Tuesday, May 16, 2006

Thoreau Reincarnated as English Major

{excerpt from a commencement speech}
I thought of these things with the tools with which we English majors graduate into the world - not the tools that enable you to splice genes, cantilever bridges, or make piles of money, but those that enable you to analyze, to see patterns, to acquire a personal philosophy rather than a jumble of unexamined, hand-me-down notions; those that enable you not to make a living but maybe to live. This least utilitarian of educations prepares you to make sense of the world and maybe to make meaning; for one way to describe the great struggle of our time is as the endeavor to become a producer of meanings rather than a consumer of them - in an age when meaning as advertising and marketing, as others' definitions of pleasure and terror, is daily forced down our throats.

To make meaning, to change the world, or just to read it thoughtfully (which can itself be insurrectionary) . . . And never has our world been so overloaded, so rapidly changing, and so full of surprises that require us to change our minds, rethink possibilities, and then do so again; never has it required such careful reading. In my own case, the kind of critical reading I first learned to do with books, then with works of art, turned out to be transferable to national parks, atomic bombs, revolutions, marches, the act of walking - a skill transferred not only to feed my writing but my larger path through the world.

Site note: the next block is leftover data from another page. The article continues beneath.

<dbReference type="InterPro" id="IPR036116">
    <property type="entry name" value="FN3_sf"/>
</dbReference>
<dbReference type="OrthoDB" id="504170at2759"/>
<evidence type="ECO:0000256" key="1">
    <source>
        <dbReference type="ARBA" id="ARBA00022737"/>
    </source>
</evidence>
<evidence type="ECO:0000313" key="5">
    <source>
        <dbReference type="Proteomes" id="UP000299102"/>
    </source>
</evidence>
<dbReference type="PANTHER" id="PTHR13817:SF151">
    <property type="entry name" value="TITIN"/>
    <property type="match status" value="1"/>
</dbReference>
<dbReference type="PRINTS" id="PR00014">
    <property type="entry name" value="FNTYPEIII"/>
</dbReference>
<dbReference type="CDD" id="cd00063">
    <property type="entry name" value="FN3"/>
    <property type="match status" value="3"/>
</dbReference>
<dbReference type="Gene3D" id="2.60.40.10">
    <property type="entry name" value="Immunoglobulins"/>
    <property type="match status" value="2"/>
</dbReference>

Books themselves sometimes change the world directly: you can talk about nonfiction like Diderot's Encyclopedia, about the Communist Manifesto, The Origin of Species, Upton Sinclair's The Jungle, about an essay that mattered a great deal only a very long time after it was written, Henry David Thoreau's "Civil Disobedience," and about a book in that Thoreauvian vein whose practical impact we might actually be able to measure.

In 1975, Edward Abbey published his novel about a charming bunch of what the Department of Homeland Security would now call domestic terrorists, The Monkey Wrench Gang. . . .
{Rebecca Solnit's commencement address at Berkeley continues at the link above...}


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